Bookmark and Share

Notice: On March 31, it was announced that Statalist is moving from an email list to a forum. The old list will shut down at the end of May, and its replacement, statalist.org is already up and running.


[Date Prev][Date Next][Thread Prev][Thread Next][Date Index][Thread Index]

Re: st: Stata 12 Announcement


From   David Souther <davidsoutheremail@gmail.com>
To   statalist@hsphsun2.harvard.edu
Subject   Re: st: Stata 12 Announcement
Date   Sun, 26 Jun 2011 21:20:36 -0500

Very exciting, but really hope theyve upped the limit in the number of
letters allowed in a string variable (and variable label) - especially
since they are allowing for more import/export to excel (which
supports much, much longer strings in cells).

DS


On Mon, Jun 27, 2011 at 2:54 AM, John Antonakis <John.Antonakis@unil.ch> wrote:
> Fantastic; particularly the SEM module. It's really helpful to be able to do
> simultaneous equations with latent variables in Stata. I hope the Stata SEM
> module will be developed further (the benchmark SEM program at this point
> being MPlus, though you probably are a step ahead in some aspects, or could
> be, e.g., limited information estimation of structural equation models using
> 2SLS, Hausman tests, etc.; if those capabilities are not in there now I
> really hope that they will be added too someday)!
>
> Well done, Stata! Really well done!
>
> John.
>
> __________________________________________
>
> Prof. John Antonakis
> Faculty of Business and Economics
> Department of Organizational Behavior
> University of Lausanne
> Internef #618
> CH-1015 Lausanne-Dorigny
> Switzerland
> Tel ++41 (0)21 692-3438
> Fax ++41 (0)21 692-3305
> http://www.hec.unil.ch/people/jantonakis
>
> Associate Editor
> The Leadership Quarterly
> __________________________________________
>
>
> On 27.06.2011 01:07, William Gould, StataCorp LP wrote:
>>
>> Following long tradition, we are informing Statalist first:
>>
>>     Stata 12 begins shipping Monday, July 25.
>>
>>     Orders are now being accepted at http://www.stata.com.
>>
>> Below are some highlights.
>>
>>
>> ---------------------------
>> Automatic memory management
>> ---------------------------
>>
>>     Automatic memory management means that you no longer have to
>>     -set memory- and never again will you be told that there is no
>>     room because you set too little!  Stata automatically adjusts its
>>     memory usage up or down according to current requirements.
>>
>>     The memory manager is tunable.  You can set a maximum if you wish.
>>     Old do-files can still -set memory-.  Stata merely responds, "-set
>>     memory- ignored".
>>
>>     We have tested the memory manager on systems with 1 TB (the largest
>>     currently available), and it is designed to scale to even more
>>     memory.
>>
>>
>> -----------------------------------------------------------
>> Import Excel files, export PDFs, and new interface features
>> -----------------------------------------------------------
>>
>>     Importing Excel files is easy.  And the new Import Preview Tool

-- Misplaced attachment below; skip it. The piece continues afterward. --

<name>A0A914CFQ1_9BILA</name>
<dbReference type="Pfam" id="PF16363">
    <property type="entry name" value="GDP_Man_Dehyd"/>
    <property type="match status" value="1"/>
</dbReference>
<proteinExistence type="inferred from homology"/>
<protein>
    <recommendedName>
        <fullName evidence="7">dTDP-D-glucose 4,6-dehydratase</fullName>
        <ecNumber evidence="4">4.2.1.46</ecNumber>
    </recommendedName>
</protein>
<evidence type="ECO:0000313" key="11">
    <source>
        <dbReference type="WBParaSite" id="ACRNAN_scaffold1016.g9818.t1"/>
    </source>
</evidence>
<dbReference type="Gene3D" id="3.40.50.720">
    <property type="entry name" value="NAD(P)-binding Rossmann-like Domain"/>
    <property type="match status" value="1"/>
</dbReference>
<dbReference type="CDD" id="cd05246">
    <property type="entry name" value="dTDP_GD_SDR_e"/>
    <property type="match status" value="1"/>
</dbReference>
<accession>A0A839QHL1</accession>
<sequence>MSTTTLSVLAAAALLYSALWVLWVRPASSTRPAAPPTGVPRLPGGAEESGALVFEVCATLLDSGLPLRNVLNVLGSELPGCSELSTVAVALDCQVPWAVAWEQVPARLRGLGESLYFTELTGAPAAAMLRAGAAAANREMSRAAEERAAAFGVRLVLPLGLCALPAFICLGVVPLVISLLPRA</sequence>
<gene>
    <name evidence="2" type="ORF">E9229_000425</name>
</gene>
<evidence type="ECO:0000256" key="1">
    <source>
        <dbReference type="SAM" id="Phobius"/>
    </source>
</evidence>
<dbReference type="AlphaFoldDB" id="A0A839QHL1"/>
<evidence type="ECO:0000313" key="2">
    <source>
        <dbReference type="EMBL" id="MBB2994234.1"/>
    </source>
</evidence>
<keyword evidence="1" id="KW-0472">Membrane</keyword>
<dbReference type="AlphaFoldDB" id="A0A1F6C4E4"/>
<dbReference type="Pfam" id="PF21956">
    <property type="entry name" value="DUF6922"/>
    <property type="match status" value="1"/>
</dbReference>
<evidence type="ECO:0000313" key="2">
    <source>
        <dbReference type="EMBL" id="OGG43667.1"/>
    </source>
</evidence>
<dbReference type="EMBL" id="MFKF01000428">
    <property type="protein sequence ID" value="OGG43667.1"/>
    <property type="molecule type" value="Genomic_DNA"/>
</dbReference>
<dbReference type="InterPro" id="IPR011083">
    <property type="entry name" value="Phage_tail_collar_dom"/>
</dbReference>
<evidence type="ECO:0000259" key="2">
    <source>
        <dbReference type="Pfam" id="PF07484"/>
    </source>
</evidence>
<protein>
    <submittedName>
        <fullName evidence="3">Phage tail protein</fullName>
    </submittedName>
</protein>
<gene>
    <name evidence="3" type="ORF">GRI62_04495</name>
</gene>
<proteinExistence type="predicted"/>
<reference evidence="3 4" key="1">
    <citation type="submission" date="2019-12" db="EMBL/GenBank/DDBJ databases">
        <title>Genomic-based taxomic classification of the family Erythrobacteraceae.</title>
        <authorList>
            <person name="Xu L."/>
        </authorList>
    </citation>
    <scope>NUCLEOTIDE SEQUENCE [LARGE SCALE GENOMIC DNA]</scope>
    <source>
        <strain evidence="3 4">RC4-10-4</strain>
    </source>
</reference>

>>     lets you see the file's contents and adjust import settings before
>>     you import it.
>>
>>     You can now directly export PDFs of graphs and logs.
>>
>>     Stata's windows are now laid out to fit wider screens better.  You
>>     can still get back the old layout from Edit ->  Preferences.
>>
>>     A new Properties window -- always available -- lets you manage
>>     your variables, including their names, labels, value labels,
>>     notes, formats, and storage types.
>>
>>     The Viewer is now tabbed, and it has buttons at the top to access
>>     dialogs, to jump within the document, and to jump to Also See
>>     documents.
>>
>>     The Data Editor also has a new Properties window; has another tool
>>     that lets you Hide, Show, Filter, and Reorder the variables; and
>>     has the new Clipboard Preview tool, which lets you see and prepare
>>     your raw data before pasting.
>>
>>
>> ----------------------------------
>> Structural equation modeling (SEM)
>> ----------------------------------
>>
>>     -sem- is a new estimation command, itself the subject of
>>      an entire manual.
>>
>>     If you are new to SEM, you should be interested if you fit linear
>>     regressions, multivariate regressions, seemingly unrelated
>>     regressions, or simultaneous systems, or if you're interested in
>>     generalized method of moments (GMM).  And if you think you are
>>     still not interested, take a look anyway.  SEM is a remarkably
>>     flexible framework.
>>
>>     If you know about SEM, you will be more interested in path
>>     analysis models, single- and multiple-factor measurement models,
>>     MIMIC models, latent growth models, correlated uniqueness models,
>>     and more, all of which can be fit by -sem-.  You will also be
>>     interested in -sem-'s standardized and unstandardized coefficients,
>>     direct and indirect effects, goodness-of-fit statistics,
>>     modification indices, predicted values and factor scores, and
>>     groupwise analysis with tests of invariance.
>>
>>     You can use the GUI or command language to specify your model.
>>     The command language is a variation on standard path notation.
>>     You can type
>>
>>         . sem (L1 ->  m1 m2 m3)
>>               (L2 ->  m4 m5)
>>               (L1 ->  L2)
>>
>>     In -sem-, lowercase names refer to variables in the data and
>>     uppercase names are latent variables.  The above corresponds to
>>
>>               m1 = a1 + b1*L1 + e1
>>               m2 = a2 + b2*L1 + e2
>>               m3 = a3 + b3*L1 + e3
>>
>>               m4 = a4 + b4*L2 + e4
>>               m5 = a5 + b5*L2 + e5
>>
>>               L2 = c1 + d1*L1 + e6
>>
>>     Maximum likelihood (ML) and asymptotic distribution free (ADF)
>>     estimation methods are provided.  ADF is generalized method of
>>     moments (GMM).  Robust estimates of standard errors and SEs for
>>     clustered samples are available, as is full support for survey
>>     data via the -svy:- prefix.  Missing at random (MAR) data are
>>     supported via FIML.
>>
>>
>> ----------------------------------------
>> Survey, cluster robust, and mixed models
>> ----------------------------------------
>>
>>     -xtmixed- now supports sampling weights and robust and cluster-
>>     robust standard errors for use with survey data, although you do
>>     *NOT* use the -svy:- prefix as you might have expected.
>>
>>     That is because multilevel models with survey data differ from
>>     standard models in that sampling weights need to be specified at
>>     each modeling level rather than just at the observation level.
>>     Sampling weights must reflect selection probability conditional on
>>     selection at the next highest level.
>>
>>     Thus, -xtmixed- expects you to specify a weight for each level in
>>     your model and warns you if you do not.
>>
>>
>> -------------------
>> Multiple imputation
>> -------------------
>>
>>     -mi impute- now supports
>>
>>         1.  Chained equations.
>>             Chained equations are used to impute missing values when
>>             variables may be of different types and missing-value